• Eric's 'True Confessions'
    Many Clapton fans were really disappointed in this book because they (me, included) discovered their hero was not the good guy they assumed he was. It is shocking, indeed, to read page-after-page of Clapton describing his shallowness, selfishness and excesses regarding woman, alcohol and drugs. It's like he has this compulsion to tell us every sin he ever committed, so he can be forgiven. Either that, or he's just totally coming clean.

    Clapton's accounts of stealing George Harrison's wife; not being there with this son when the little boy had his tragic accident; his many trips going in-and-out of expensive rehabs and making of a mockery of them; tales of being totally stoned at many of his concerts; looking at women solely as sex objects, etc, are all in this book. Frankly, it gets depressing.

    Yet, the Eric Clapton I've seen since the 1990s on film, on DVD, on TV interviews, etc., has come along way since those hedonistic `60s, `70s and `80s days and who I am to throw stones at his past lifestyle? If he had continued that route, and bragged out it....well, then I'd feel different. However, in recent years Clapton is a good family fan and someone who raises millions of dollars to help others and is respected by his peers: solid people like Vince Gill and B.B. King. In other words, Clapton has matured.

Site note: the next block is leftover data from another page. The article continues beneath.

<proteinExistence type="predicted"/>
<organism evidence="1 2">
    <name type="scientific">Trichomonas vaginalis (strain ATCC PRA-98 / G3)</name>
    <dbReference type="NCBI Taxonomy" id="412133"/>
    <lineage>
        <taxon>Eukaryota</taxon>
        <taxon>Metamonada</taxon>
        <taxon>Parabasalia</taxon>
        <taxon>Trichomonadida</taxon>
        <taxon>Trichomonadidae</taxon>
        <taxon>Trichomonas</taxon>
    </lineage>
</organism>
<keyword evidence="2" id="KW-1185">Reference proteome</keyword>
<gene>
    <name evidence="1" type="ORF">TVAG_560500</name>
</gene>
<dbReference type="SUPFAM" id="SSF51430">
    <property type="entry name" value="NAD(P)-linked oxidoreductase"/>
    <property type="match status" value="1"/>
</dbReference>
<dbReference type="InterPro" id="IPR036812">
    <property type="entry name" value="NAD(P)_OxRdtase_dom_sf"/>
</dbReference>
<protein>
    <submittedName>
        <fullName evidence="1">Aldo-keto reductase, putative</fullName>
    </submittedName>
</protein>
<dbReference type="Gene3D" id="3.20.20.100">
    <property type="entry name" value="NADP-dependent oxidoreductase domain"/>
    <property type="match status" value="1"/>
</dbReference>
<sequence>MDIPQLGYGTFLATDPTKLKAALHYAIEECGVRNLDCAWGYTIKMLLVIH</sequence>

Perhaps this book is a good exhibit of why we shouldn't idolize human beings. It only sets us up for disappointment. I'll continue to be a (music) fan of his and just pray that Eric sincerely has "changed his evil ways." Maybe I'm naive, but think he has....more info
  • Should be titled; Confessions of an Unrepentent Sociopath.
    I really can'tunderstand how anyone could like this book. It's a horribly written, shallow piece of tripe about an ego maniac's professional and sexual conquests, a tale of a man who got lucky in a musical movement and then used his fame and money to trounce those around him.